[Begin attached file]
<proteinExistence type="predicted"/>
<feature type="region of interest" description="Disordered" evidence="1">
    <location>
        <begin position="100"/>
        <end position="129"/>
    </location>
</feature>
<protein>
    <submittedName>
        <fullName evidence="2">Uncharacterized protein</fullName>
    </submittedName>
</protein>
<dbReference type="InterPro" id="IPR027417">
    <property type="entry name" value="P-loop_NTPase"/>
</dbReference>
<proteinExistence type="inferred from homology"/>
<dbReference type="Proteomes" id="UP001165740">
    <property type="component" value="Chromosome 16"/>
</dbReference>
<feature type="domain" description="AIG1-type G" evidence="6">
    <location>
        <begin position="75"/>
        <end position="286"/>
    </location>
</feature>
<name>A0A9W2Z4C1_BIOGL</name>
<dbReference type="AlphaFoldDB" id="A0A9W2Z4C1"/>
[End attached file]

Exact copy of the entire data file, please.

<proteinExistence type="predicted"/>
<feature type="region of interest" description="Disordered" evidence="1">
    <location>
        <begin position="100"/>
        <end position="129"/>
    </location>
</feature>
<protein>
    <submittedName>
        <fullName evidence="2">Uncharacterized protein</fullName>
    </submittedName>
</protein>
<dbReference type="InterPro" id="IPR027417">
    <property type="entry name" value="P-loop_NTPase"/>
</dbReference>
<proteinExistence type="inferred from homology"/>
<dbReference type="Proteomes" id="UP001165740">
    <property type="component" value="Chromosome 16"/>
</dbReference>
<feature type="domain" description="AIG1-type G" evidence="6">
    <location>
        <begin position="75"/>
        <end position="286"/>
    </location>
</feature>
<name>A0A9W2Z4C1_BIOGL</name>
<dbReference type="AlphaFoldDB" id="A0A9W2Z4C1"/>